very much when playing OFF, but if you do, the Auto battle mode can save you a lot of trouble with the local enemies and there are floating boxes scattered around that you can freely use to completely heal your party between battles.
Nearly every puzzle has a clue hidden somewhere nearby. Most of them resemble dialing a phone number; only instead of pressing keys, you touch floating blocks in a specific order. One of the puzzles has their answer hidden somewhere players can freely access, but would never think to look. Of course, since most of the puzzles involve touching boxes in a certain order, you can brute force
them easily enough if you're having trouble understanding the hints.
Apparently there's a line of dialogue near the end of the game that isn't quite translated correctly. This creates an even bigger mindscrew
than the game's designer intended. After you beat the game but before you start trading theories with other fans, check the game's wiki entry for the Queen and the Batter. Otherwise you might put your foot in your mouth by accident.
Ghosts and monstrous characters
The Batter's primary mission is to purify the world, and this means that he fights the evil spectres wherever he finds them. These spectres are often depicted as simple ghosts, but they can take a large number of distorted and twisted shapes. Most of the obvious horror elements in this game come from the creepy and frightening designs of its monsters.
References to demons
There are several types of items in OFF, most of which relate to baseball in some way. The exceptions are various types of meat, which cure debuffs
or heal the player's team. Items that heal you like this are typical for any RPG, but the names of three variants are worth mentioning. These are Moloch's meat, Belial's meat, and Abaddon's meat. All three of these are named after Biblical demons or devils.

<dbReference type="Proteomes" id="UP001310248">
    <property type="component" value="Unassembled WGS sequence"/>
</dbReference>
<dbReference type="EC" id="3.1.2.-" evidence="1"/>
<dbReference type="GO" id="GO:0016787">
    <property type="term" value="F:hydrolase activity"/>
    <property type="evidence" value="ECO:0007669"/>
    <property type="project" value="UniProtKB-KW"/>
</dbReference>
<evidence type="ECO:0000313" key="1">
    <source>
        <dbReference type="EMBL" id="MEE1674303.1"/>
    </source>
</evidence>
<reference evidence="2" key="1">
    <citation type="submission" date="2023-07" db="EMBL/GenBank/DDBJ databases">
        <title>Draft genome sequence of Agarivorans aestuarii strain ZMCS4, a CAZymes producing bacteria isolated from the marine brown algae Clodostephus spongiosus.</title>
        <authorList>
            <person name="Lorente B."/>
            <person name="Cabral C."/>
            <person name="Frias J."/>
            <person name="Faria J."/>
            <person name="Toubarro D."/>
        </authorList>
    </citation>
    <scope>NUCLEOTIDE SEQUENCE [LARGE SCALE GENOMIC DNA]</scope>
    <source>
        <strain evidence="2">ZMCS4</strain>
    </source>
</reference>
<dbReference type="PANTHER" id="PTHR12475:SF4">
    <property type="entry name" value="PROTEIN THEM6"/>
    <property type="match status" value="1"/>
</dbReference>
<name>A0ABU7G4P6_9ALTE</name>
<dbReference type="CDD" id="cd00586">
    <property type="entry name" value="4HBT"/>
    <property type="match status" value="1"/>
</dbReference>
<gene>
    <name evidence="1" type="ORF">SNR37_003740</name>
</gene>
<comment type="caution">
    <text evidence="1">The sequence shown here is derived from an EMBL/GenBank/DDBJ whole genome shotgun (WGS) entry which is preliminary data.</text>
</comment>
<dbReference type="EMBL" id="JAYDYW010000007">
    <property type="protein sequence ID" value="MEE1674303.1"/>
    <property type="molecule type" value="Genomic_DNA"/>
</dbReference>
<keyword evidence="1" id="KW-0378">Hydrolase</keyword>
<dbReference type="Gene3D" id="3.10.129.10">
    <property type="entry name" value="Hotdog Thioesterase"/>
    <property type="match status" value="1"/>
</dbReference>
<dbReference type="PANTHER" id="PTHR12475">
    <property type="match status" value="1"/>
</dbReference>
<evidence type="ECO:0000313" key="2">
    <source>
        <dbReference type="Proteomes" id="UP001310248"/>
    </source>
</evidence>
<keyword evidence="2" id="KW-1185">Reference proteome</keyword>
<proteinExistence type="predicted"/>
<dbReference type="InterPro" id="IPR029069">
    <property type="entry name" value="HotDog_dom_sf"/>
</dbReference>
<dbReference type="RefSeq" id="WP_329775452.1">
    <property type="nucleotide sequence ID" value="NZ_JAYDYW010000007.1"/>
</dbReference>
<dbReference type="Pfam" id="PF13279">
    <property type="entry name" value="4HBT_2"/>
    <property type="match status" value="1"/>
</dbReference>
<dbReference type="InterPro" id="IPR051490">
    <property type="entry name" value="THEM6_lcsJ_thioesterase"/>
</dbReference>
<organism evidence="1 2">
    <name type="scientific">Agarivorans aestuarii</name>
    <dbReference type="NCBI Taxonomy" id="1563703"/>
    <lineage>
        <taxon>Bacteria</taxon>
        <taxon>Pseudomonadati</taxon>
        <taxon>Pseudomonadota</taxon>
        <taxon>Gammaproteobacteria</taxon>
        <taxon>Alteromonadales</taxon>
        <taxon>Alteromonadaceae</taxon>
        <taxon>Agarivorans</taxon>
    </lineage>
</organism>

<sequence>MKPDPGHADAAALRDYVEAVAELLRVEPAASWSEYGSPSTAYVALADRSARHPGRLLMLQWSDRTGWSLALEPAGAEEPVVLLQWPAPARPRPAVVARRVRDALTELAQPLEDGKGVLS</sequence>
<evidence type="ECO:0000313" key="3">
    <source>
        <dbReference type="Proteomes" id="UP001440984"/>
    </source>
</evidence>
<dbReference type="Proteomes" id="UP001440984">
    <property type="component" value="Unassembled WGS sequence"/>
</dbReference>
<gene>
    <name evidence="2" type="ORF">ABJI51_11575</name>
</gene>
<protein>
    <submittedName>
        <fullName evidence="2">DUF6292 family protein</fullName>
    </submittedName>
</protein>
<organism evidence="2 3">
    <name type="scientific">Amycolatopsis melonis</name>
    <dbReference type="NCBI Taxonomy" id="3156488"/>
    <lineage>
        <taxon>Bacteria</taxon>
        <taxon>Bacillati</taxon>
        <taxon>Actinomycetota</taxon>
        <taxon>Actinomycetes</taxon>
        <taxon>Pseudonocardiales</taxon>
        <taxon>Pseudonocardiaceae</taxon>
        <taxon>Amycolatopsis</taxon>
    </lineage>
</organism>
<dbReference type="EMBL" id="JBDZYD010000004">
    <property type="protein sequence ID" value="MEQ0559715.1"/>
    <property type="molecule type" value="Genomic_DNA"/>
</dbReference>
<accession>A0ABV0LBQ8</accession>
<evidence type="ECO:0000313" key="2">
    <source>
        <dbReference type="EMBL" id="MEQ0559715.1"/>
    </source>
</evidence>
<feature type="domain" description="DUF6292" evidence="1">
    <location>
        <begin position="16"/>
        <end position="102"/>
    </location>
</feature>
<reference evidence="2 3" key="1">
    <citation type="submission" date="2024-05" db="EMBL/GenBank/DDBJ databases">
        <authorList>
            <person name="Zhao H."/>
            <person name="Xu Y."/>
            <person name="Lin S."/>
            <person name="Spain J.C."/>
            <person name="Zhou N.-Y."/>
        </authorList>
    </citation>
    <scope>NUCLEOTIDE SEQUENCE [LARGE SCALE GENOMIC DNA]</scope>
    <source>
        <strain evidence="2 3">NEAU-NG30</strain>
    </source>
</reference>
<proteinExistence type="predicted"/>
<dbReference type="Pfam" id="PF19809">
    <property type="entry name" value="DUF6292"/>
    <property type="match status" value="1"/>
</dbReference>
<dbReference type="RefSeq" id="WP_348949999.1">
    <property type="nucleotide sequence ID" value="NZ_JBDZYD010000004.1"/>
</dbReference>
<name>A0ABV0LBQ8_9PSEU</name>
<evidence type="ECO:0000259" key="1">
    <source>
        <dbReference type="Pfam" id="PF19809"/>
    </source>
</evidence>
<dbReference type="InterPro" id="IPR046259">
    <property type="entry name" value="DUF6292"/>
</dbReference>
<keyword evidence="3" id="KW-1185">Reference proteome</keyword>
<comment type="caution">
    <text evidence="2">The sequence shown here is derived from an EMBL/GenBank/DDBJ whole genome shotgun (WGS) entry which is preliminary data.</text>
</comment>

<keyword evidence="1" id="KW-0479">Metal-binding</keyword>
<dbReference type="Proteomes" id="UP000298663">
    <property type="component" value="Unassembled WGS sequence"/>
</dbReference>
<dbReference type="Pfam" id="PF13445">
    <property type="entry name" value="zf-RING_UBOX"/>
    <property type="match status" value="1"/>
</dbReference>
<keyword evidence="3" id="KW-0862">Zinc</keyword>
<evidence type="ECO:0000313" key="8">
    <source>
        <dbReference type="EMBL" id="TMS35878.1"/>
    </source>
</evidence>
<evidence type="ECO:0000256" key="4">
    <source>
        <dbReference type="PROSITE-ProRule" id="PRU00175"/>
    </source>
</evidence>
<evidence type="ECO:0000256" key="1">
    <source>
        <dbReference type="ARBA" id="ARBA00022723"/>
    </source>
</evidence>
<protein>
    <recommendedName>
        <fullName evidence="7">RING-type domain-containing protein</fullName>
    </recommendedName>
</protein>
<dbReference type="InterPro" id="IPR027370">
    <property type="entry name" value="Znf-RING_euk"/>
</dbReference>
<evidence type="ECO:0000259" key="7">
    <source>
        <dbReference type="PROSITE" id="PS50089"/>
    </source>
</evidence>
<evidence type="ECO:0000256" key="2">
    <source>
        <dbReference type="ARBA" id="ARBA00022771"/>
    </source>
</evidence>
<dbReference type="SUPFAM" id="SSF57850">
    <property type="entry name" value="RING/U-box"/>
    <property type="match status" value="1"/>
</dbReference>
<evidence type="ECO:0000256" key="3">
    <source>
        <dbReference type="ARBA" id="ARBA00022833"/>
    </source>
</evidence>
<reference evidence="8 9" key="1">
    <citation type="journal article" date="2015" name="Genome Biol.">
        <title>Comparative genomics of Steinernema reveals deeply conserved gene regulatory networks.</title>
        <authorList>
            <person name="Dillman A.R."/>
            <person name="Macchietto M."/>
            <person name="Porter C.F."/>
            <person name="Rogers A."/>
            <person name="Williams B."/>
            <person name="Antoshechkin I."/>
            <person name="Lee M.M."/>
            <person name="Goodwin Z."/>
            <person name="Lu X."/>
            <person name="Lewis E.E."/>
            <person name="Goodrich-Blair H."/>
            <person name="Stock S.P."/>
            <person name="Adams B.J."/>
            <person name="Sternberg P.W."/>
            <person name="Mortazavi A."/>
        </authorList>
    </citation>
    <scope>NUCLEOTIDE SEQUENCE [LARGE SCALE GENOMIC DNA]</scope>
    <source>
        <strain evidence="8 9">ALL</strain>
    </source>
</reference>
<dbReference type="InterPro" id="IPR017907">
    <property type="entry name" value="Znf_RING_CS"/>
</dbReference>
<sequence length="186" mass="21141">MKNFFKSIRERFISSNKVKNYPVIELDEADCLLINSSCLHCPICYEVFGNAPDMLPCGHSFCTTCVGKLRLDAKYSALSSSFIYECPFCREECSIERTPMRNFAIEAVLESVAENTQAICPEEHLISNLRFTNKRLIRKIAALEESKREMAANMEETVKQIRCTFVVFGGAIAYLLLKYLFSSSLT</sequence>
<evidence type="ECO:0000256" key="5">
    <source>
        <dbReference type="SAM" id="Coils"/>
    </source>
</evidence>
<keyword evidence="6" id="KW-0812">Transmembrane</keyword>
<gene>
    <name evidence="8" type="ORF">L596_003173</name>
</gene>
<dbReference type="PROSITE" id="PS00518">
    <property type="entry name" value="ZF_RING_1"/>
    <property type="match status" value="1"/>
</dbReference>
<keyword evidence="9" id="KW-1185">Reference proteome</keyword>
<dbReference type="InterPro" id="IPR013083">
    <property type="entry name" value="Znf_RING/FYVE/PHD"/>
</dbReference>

While most of the game is limited to a three color palette, blood is always scarlet red. You'll mostly see it during the battle scenes, where it appears as a quick splat whenever someone takes damage. Later on, you'll come across a few bloodied bodies.
One member of the cast has a mouth that would make a sailor blush with shame, and there is no way to censor anything he says.
Two of the bosses show more skin than you'd really want to see. Seriously, nobody wants to see an emaciated man's nipples, but there you go. The secret boss
' coat is also wide open, though in her case, everything is covered.
You are the villain
When you defeat certain bosses
, the game will cut to a scene where a very young, very sick little boy is sitting alone in his room. Once he's made a comment on what's happening in the story, the game will proceed as normal. This child plays a key role in the storyline, and at the end of the game, the player is forced to "purify" the child like they've done to so many ghosts. In other words, the Batter is going to kill the boy, and there's nothing you can do to prevent it other than quit the game before this portion of the story takes place.
The above paragraph probably spoiled this fact already, but the Batter is no hero. You were told that he seeks to "purify" the world, but the only character who tells you that is the Batter himself. Thus, you've been blindly guiding the destruction of the game's world from the beginning, as you control the actions of the game's primary villain. Towards the end of the game, one of the characters attempts to alert you to this treachery, but by then you're in pretty deep and unlikely to realize exactly what they mean before it's too late.